Tonks cocked her head to one side. "If I'm the Auror," she asked in a voice of innocent curiosity, "what's that make you? The damsel in distress?"

"I'll show you who's a damsel," Remus said as he pulled her in for a rough kiss that was interrupted by a weak "Ew."

"I know. No mushy stuff. Sorry," Remus apologized to Adriana.

"I think your other heckler has had it," Tonks spoke from the chair. Demetrius was sound asleep in her lap, his arms and legs occasionally twitching. Even in sleep, the boy never fully stopped moving.

"So much for my story being exciting," Remus said ruefully. "Perhaps we should save the ending for tomorrow."

"No!" Adriana squealed. "You have to finish it."

Looking at his daughter, Remus could see the battle she was fighting against sleep herself. Her eyelids were drooping, she was repeatedly trying to swallow yawns, and her head kept falling back against the pillows as she swayed slightly back-and-forth. "There really isn't much else to tell," Remus said softly. "We found the bad guys, captured them, returned the shrivelfigs, and everyone lived happily ever after."

"You can't end the story that way, Daddy!" Adriana protested, her eyes widening, making her look more alert.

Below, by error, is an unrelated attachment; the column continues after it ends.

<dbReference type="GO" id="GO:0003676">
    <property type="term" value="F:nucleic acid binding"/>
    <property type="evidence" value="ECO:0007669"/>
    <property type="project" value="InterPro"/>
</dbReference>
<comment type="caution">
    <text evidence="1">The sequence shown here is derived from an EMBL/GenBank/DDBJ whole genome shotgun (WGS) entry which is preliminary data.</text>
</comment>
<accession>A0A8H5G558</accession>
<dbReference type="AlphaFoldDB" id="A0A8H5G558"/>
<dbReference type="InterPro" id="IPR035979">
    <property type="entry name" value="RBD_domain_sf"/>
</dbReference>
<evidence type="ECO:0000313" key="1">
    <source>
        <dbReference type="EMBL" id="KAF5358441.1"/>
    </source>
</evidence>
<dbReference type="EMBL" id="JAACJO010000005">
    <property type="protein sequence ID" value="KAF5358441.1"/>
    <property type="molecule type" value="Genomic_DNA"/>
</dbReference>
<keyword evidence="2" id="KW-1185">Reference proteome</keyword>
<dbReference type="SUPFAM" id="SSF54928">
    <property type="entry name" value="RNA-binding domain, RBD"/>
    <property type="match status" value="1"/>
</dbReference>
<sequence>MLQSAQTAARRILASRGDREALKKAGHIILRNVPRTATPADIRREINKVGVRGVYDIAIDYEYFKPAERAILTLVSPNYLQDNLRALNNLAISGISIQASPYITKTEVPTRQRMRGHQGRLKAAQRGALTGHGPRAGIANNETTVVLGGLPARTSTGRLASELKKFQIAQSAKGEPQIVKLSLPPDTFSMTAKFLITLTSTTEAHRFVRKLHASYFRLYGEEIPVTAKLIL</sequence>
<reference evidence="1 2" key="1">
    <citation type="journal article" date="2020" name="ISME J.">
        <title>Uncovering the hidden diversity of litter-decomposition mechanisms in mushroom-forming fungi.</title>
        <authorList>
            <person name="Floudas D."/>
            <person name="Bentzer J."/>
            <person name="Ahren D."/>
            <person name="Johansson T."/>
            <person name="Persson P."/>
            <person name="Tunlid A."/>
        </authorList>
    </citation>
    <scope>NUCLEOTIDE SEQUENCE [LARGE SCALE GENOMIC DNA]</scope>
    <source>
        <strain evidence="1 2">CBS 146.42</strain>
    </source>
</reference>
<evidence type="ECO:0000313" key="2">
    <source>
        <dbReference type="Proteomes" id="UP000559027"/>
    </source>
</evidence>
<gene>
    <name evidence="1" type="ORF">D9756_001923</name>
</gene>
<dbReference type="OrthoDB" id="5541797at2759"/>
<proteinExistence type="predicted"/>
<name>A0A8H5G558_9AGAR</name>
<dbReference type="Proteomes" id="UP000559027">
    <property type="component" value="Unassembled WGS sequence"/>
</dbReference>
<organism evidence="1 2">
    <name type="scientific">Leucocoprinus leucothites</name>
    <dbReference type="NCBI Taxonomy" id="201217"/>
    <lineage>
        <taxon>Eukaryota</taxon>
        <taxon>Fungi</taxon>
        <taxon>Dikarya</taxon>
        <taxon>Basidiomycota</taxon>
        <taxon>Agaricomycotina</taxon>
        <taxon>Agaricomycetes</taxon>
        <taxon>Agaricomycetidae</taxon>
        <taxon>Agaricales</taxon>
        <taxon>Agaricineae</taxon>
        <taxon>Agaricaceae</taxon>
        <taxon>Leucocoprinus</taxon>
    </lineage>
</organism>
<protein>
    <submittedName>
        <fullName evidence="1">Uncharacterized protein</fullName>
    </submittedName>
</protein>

"If we finish it tonight, I'm still going to tell the second half tomorrow for Demetrius," he told her.

"OK," she quickly agreed.

"I don't want to hear any arguments from you about being bored with the same story twice in a row," Remus warned her.

"You won't. I promise." Adriana's tone led Remus to suspect that she would have agreed to anything short of no Christmas presents for the next five years.

"Tonks," Remus said turning back to face the chair, "do you want to take him to bed?"

"Oh, no. We're fine," she said as she shifted the sleeping boy to a slightly more comfortable position in her arms. "I, uh, want to stay and make sure you don't get any of the details wrong."

"Right," Remus said doubtfully with a grin at her. She was as eager as their daughter to hear the end of his little tale.

Remus turned back to address the little girl. "After your mother found me," he began before being interrupted by a cough from Tonks that sounded suspiciously like "rescued you." Remus quickly threw a glare back at her and continued as if nothing had happened. "She told me everything she had learned while spying."